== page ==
After all, what kind of empire does this sort of thing?
Critics of U.S. foreign policy have long caterwauled about American “empire.” The term is used as an epithet by both the isolationist left and right, as a more coldly descriptive term by such mainstream thinkers as Niall Ferguson and Lawrence Kaplan, and with celebratory enthusiasm by some foreign policy neoconservatives such as Max Boot.
The charge in recent times has centered on the Middle East, specifically Iraq.
The problem is, contemporary America isn’t an empire, at least not in any conventional or traditional sense.
Your typical empire invades countries to seize their resources, impose political control and levy taxes. That was true of every empire from the ancient Romans to the Britons and the Soviets.
That was never the case with Iraq. For all the blood-for-oil nonsense, if America wanted Iraq’s oil, it could have saved a lot of blood and simply bought it. Saddam Hussein would have been happy to cut a deal if we only lifted our sanctions. Indeed, the U.S. oil industry never lobbied for an invasion, but it did lobby for an end to sanctions. We never levied taxes in Iraq, either. Indeed, we’re left holding the tab for the liberation.
And we most certainly are not in political control of Iraq. If we were, we wouldn’t have acquiesced to the Iraqi government’s desire for us to leave. Did Caesar ever cave to the popular will of Gaul?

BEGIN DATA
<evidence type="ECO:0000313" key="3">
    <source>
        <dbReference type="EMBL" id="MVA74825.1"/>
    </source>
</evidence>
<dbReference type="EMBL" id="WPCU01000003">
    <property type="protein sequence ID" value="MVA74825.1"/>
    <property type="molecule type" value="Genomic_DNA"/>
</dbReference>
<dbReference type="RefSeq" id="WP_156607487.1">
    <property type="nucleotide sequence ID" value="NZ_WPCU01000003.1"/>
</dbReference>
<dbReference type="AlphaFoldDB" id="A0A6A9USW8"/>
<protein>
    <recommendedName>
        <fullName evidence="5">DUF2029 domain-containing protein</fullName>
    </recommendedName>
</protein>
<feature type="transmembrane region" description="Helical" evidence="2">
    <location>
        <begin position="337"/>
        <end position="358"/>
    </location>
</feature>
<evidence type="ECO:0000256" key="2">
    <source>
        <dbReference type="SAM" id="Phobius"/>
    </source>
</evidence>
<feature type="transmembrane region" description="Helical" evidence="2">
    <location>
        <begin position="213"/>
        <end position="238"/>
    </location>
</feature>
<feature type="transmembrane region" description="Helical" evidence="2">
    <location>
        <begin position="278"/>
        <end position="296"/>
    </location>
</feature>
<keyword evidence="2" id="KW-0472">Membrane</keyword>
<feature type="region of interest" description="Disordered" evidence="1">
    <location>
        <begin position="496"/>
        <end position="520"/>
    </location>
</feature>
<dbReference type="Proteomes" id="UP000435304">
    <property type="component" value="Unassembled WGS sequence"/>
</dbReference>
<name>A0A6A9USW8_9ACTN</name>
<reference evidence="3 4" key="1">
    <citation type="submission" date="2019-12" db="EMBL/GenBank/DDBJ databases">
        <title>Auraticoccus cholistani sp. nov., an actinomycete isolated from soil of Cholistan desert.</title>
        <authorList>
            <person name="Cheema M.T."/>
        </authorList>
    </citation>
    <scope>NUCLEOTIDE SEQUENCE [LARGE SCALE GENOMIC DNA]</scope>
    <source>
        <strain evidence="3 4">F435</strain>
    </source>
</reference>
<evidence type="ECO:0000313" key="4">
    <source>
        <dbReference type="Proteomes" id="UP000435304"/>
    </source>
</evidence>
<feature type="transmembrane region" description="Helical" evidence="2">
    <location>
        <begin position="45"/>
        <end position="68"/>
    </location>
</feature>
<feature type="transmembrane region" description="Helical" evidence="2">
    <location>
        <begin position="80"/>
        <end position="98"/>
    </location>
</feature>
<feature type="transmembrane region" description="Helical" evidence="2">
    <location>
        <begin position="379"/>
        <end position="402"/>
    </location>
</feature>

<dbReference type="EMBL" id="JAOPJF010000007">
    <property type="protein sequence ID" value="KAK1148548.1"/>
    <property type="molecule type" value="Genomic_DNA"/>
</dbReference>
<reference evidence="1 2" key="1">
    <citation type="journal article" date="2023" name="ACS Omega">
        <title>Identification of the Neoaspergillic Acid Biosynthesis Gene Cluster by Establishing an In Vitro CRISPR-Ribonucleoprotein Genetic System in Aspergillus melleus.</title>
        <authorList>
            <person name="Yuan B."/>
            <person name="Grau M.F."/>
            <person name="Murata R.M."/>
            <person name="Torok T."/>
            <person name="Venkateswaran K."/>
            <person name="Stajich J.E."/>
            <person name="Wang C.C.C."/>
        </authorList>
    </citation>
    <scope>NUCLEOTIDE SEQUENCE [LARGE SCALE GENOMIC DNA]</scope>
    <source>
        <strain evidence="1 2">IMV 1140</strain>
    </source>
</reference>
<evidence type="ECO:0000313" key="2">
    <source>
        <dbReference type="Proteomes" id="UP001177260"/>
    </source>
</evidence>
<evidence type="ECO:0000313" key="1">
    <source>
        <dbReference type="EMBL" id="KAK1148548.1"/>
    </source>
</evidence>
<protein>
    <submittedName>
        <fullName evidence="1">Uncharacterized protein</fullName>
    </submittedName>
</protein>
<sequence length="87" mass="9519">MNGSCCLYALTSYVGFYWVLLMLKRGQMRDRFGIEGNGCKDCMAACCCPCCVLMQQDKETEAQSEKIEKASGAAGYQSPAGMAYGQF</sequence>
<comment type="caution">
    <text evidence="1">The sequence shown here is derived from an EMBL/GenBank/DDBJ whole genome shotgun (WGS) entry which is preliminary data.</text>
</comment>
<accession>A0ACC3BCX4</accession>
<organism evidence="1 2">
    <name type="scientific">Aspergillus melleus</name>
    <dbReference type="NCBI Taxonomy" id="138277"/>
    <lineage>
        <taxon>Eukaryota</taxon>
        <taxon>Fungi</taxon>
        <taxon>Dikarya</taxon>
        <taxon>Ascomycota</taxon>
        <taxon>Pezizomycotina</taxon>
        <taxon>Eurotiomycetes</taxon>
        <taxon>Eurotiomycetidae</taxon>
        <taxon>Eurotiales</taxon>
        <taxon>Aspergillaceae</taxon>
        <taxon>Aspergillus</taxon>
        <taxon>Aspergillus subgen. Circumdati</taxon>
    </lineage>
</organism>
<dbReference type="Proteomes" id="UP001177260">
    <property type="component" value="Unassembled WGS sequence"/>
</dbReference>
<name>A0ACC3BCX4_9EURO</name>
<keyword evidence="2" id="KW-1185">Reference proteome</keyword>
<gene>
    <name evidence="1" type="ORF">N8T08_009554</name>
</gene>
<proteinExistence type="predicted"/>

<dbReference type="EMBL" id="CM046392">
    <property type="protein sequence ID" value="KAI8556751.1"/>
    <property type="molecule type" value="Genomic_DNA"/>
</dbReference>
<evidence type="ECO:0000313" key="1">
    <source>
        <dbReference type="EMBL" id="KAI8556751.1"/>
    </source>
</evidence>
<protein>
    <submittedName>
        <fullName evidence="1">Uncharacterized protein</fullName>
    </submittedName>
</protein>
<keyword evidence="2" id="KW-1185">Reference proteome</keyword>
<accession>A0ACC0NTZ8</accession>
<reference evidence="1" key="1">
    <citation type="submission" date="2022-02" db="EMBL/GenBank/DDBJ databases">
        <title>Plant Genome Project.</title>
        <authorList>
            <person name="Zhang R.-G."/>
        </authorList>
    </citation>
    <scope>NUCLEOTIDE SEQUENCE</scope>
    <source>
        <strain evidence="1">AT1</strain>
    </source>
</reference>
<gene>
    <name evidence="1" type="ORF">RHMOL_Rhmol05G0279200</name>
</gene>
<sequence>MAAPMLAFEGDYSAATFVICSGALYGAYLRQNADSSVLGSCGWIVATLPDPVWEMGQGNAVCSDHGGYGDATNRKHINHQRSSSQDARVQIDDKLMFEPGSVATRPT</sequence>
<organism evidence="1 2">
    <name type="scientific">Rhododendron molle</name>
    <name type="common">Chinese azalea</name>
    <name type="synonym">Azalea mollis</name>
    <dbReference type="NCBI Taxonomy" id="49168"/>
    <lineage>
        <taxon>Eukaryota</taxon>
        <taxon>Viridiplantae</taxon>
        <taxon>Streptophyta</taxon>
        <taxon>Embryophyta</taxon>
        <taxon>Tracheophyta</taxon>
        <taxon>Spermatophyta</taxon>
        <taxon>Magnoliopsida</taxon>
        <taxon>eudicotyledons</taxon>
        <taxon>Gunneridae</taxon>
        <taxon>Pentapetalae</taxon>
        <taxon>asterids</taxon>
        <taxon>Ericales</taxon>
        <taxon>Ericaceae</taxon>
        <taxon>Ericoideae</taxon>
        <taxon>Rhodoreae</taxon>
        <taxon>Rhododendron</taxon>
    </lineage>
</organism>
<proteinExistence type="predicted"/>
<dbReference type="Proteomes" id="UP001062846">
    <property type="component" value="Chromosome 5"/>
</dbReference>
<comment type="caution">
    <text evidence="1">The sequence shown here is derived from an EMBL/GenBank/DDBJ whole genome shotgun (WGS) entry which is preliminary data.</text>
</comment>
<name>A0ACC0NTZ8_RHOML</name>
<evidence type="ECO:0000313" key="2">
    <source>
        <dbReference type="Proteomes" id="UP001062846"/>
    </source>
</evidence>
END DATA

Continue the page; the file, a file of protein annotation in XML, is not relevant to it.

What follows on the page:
Some partisans undoubtedly will say that the key difference is that Barack H. Obama, and not George W. Bush, is president.
But this lame objection leaves out the fact that Mr. Obama acceded to a timeline drafted by the Bush administration. Moreover, Mr. Obama has moved closer to Mr. Bush than anybody could have predicted.
Consider Libya. Mr. Obama pursued exactly the same policy goal - forcible regime change - that critics of the Iraq War routinely denounced as the heart of American imperialism. There are significant differences between the two adventures, to be sure, but at the conceptual level, there’s little difference at all, and neither has much to do with imperialism.
More important, for the imperialism charge to mean anything, it needs to describe something larger than partisan policy difference. If our imperialism can be turned off and on like a light switch with the mere change of parties, then how imperialistic could we have been in the first place?
The word “regime” has been defined down in recent years to mean nothing more than presidential administrations. “What we need now is not just a regime change in Saddam Hussein and Iraq, but we need a regime change in the United States,” Sen. John Kerry said in 2003.
Regime actually describes an entire system of government. If the American regime is imperial only when Republicans are in power, then it’s not a serious claim. It’s just a convenient and partisan slander.View Entire Story
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'Your papers, please' must never be heard in America
By Susan Crabtree - The Washington Times
President Obama forgot to return the salute of a U.S. Marine while boarding Marine One Friday morning, then came back out to shake the Marine’s hand, according to a tweet by CBS News’ Mark Knoller.